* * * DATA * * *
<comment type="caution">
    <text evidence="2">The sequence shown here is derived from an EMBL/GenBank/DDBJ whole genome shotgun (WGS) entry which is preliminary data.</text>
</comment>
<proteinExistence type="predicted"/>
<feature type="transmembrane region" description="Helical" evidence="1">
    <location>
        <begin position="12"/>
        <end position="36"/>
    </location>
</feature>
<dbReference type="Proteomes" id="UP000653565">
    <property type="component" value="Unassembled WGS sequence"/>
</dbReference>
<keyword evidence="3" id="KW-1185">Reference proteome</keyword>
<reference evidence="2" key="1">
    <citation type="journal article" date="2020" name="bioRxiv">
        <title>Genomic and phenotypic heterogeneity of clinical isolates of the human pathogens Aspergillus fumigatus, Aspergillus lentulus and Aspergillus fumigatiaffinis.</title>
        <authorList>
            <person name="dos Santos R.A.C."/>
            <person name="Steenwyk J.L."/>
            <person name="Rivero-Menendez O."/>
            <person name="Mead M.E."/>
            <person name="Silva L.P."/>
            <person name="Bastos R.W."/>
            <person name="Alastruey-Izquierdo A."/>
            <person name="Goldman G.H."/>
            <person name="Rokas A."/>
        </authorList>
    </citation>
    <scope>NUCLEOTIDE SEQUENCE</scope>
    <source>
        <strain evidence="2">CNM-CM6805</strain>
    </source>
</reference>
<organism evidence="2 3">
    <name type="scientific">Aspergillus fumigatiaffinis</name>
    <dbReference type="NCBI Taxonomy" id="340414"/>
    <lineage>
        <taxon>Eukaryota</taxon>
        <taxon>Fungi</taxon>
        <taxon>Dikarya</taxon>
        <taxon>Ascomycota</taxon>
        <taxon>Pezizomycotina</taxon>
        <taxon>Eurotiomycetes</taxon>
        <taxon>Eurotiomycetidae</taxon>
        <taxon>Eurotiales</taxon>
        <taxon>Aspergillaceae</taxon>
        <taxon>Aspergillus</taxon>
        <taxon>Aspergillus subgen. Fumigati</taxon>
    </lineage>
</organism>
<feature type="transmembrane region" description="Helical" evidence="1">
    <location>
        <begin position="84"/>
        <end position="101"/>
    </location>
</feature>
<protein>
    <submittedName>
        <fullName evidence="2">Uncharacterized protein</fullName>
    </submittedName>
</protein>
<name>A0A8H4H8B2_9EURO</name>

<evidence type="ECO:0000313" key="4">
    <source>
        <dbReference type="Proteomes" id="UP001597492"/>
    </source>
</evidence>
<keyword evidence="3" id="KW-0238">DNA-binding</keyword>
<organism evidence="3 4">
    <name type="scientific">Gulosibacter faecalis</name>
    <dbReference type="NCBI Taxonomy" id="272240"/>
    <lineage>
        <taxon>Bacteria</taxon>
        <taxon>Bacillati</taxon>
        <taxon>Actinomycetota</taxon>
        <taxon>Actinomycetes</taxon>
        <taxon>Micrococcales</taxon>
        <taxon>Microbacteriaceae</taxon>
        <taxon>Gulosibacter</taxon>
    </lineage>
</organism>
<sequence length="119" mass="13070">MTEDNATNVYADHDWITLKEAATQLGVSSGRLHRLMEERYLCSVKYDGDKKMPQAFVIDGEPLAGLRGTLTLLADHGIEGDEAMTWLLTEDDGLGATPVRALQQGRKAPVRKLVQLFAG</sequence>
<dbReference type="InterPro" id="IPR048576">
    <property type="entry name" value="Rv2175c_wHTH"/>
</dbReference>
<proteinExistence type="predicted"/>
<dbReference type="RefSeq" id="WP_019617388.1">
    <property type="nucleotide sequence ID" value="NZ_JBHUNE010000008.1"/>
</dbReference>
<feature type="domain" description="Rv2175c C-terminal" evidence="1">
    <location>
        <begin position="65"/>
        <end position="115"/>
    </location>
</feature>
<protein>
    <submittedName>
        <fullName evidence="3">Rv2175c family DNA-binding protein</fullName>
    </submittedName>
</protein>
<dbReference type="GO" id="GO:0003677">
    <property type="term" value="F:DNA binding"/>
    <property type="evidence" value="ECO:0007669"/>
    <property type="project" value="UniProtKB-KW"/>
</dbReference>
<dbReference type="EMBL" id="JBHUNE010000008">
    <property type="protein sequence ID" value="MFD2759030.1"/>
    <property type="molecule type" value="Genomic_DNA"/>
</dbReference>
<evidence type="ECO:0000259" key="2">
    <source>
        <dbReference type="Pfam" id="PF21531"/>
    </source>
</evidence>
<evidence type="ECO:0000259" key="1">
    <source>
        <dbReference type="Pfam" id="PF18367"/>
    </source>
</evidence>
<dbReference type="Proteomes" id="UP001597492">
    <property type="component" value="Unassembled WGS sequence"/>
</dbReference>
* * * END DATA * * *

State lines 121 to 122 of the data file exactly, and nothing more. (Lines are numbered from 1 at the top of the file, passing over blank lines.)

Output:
<dbReference type="Proteomes" id="UP001597492">
    <property type="component" value="Unassembled WGS sequence"/>